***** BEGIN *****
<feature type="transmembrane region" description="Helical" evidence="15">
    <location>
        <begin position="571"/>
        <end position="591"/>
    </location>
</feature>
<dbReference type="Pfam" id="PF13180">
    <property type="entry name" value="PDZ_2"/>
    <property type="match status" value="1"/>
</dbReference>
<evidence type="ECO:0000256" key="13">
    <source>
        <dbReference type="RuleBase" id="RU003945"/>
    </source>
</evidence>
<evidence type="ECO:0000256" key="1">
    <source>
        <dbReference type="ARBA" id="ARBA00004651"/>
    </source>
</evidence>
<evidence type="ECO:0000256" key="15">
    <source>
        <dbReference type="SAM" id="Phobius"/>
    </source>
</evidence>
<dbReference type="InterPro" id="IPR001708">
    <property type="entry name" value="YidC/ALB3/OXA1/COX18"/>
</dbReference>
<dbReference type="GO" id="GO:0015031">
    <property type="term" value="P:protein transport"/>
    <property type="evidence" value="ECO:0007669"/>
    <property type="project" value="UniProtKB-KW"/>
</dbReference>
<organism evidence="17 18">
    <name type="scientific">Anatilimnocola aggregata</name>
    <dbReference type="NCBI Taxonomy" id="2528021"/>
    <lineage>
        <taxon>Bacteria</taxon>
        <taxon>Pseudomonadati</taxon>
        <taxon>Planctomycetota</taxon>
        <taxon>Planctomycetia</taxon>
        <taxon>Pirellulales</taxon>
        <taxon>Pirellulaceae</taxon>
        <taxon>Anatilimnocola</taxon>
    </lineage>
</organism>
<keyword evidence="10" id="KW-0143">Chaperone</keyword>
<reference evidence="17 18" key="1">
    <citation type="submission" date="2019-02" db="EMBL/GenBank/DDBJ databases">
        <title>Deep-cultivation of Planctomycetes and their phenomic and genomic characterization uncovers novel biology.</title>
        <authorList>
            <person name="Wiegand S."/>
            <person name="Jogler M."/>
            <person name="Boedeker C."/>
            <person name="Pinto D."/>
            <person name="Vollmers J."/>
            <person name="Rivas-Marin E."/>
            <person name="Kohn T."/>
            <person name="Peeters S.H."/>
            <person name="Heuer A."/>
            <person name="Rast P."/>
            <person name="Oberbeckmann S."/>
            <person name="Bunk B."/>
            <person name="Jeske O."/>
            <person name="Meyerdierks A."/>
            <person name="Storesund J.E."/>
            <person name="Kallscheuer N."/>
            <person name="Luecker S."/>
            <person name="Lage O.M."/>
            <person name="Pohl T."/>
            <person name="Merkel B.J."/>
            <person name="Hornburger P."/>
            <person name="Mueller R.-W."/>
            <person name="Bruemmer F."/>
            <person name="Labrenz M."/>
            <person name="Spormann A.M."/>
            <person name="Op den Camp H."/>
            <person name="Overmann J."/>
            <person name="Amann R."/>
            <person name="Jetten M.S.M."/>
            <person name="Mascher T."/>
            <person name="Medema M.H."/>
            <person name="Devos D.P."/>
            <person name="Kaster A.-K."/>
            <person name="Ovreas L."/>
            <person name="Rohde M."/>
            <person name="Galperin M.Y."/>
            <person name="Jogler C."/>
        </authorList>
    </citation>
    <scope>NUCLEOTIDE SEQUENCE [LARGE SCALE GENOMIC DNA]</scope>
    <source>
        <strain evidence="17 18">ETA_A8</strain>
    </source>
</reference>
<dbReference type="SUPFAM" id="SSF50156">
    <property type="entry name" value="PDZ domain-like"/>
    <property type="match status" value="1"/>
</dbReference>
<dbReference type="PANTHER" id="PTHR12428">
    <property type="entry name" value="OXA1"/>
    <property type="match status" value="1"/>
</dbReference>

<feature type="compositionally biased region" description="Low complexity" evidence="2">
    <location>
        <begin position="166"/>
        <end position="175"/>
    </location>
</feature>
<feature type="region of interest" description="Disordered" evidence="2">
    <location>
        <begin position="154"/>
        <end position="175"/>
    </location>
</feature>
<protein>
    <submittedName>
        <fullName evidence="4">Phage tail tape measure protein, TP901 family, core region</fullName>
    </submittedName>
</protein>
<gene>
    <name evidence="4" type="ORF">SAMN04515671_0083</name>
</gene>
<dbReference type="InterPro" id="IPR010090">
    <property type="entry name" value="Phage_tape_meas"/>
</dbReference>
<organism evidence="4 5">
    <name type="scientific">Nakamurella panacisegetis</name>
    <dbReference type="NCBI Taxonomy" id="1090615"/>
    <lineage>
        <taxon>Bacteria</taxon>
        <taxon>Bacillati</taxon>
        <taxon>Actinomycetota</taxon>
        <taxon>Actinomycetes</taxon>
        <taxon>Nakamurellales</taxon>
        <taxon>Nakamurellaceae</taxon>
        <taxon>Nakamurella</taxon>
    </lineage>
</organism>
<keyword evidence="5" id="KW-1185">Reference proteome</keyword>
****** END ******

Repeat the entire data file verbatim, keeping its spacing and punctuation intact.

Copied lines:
<feature type="transmembrane region" description="Helical" evidence="15">
    <location>
        <begin position="571"/>
        <end position="591"/>
    </location>
</feature>
<dbReference type="Pfam" id="PF13180">
    <property type="entry name" value="PDZ_2"/>
    <property type="match status" value="1"/>
</dbReference>
<evidence type="ECO:0000256" key="13">
    <source>
        <dbReference type="RuleBase" id="RU003945"/>
    </source>
</evidence>
<evidence type="ECO:0000256" key="1">
    <source>
        <dbReference type="ARBA" id="ARBA00004651"/>
    </source>
</evidence>
<evidence type="ECO:0000256" key="15">
    <source>
        <dbReference type="SAM" id="Phobius"/>
    </source>
</evidence>
<dbReference type="InterPro" id="IPR001708">
    <property type="entry name" value="YidC/ALB3/OXA1/COX18"/>
</dbReference>
<dbReference type="GO" id="GO:0015031">
    <property type="term" value="P:protein transport"/>
    <property type="evidence" value="ECO:0007669"/>
    <property type="project" value="UniProtKB-KW"/>
</dbReference>
<organism evidence="17 18">
    <name type="scientific">Anatilimnocola aggregata</name>
    <dbReference type="NCBI Taxonomy" id="2528021"/>
    <lineage>
        <taxon>Bacteria</taxon>
        <taxon>Pseudomonadati</taxon>
        <taxon>Planctomycetota</taxon>
        <taxon>Planctomycetia</taxon>
        <taxon>Pirellulales</taxon>
        <taxon>Pirellulaceae</taxon>
        <taxon>Anatilimnocola</taxon>
    </lineage>
</organism>
<keyword evidence="10" id="KW-0143">Chaperone</keyword>
<reference evidence="17 18" key="1">
    <citation type="submission" date="2019-02" db="EMBL/GenBank/DDBJ databases">
        <title>Deep-cultivation of Planctomycetes and their phenomic and genomic characterization uncovers novel biology.</title>
        <authorList>
            <person name="Wiegand S."/>
            <person name="Jogler M."/>
            <person name="Boedeker C."/>
            <person name="Pinto D."/>
            <person name="Vollmers J."/>
            <person name="Rivas-Marin E."/>
            <person name="Kohn T."/>
            <person name="Peeters S.H."/>
            <person name="Heuer A."/>
            <person name="Rast P."/>
            <person name="Oberbeckmann S."/>
            <person name="Bunk B."/>
            <person name="Jeske O."/>
            <person name="Meyerdierks A."/>
            <person name="Storesund J.E."/>
            <person name="Kallscheuer N."/>
            <person name="Luecker S."/>
            <person name="Lage O.M."/>
            <person name="Pohl T."/>
            <person name="Merkel B.J."/>
            <person name="Hornburger P."/>
            <person name="Mueller R.-W."/>
            <person name="Bruemmer F."/>
            <person name="Labrenz M."/>
            <person name="Spormann A.M."/>
            <person name="Op den Camp H."/>
            <person name="Overmann J."/>
            <person name="Amann R."/>
            <person name="Jetten M.S.M."/>
            <person name="Mascher T."/>
            <person name="Medema M.H."/>
            <person name="Devos D.P."/>
            <person name="Kaster A.-K."/>
            <person name="Ovreas L."/>
            <person name="Rohde M."/>
            <person name="Galperin M.Y."/>
            <person name="Jogler C."/>
        </authorList>
    </citation>
    <scope>NUCLEOTIDE SEQUENCE [LARGE SCALE GENOMIC DNA]</scope>
    <source>
        <strain evidence="17 18">ETA_A8</strain>
    </source>
</reference>
<dbReference type="SUPFAM" id="SSF50156">
    <property type="entry name" value="PDZ domain-like"/>
    <property type="match status" value="1"/>
</dbReference>
<dbReference type="PANTHER" id="PTHR12428">
    <property type="entry name" value="OXA1"/>
    <property type="match status" value="1"/>
</dbReference>

<feature type="compositionally biased region" description="Low complexity" evidence="2">
    <location>
        <begin position="166"/>
        <end position="175"/>
    </location>
</feature>
<feature type="region of interest" description="Disordered" evidence="2">
    <location>
        <begin position="154"/>
        <end position="175"/>
    </location>
</feature>
<protein>
    <submittedName>
        <fullName evidence="4">Phage tail tape measure protein, TP901 family, core region</fullName>
    </submittedName>
</protein>
<gene>
    <name evidence="4" type="ORF">SAMN04515671_0083</name>
</gene>
<dbReference type="InterPro" id="IPR010090">
    <property type="entry name" value="Phage_tape_meas"/>
</dbReference>
<organism evidence="4 5">
    <name type="scientific">Nakamurella panacisegetis</name>
    <dbReference type="NCBI Taxonomy" id="1090615"/>
    <lineage>
        <taxon>Bacteria</taxon>
        <taxon>Bacillati</taxon>
        <taxon>Actinomycetota</taxon>
        <taxon>Actinomycetes</taxon>
        <taxon>Nakamurellales</taxon>
        <taxon>Nakamurellaceae</taxon>
        <taxon>Nakamurella</taxon>
    </lineage>
</organism>
<keyword evidence="5" id="KW-1185">Reference proteome</keyword>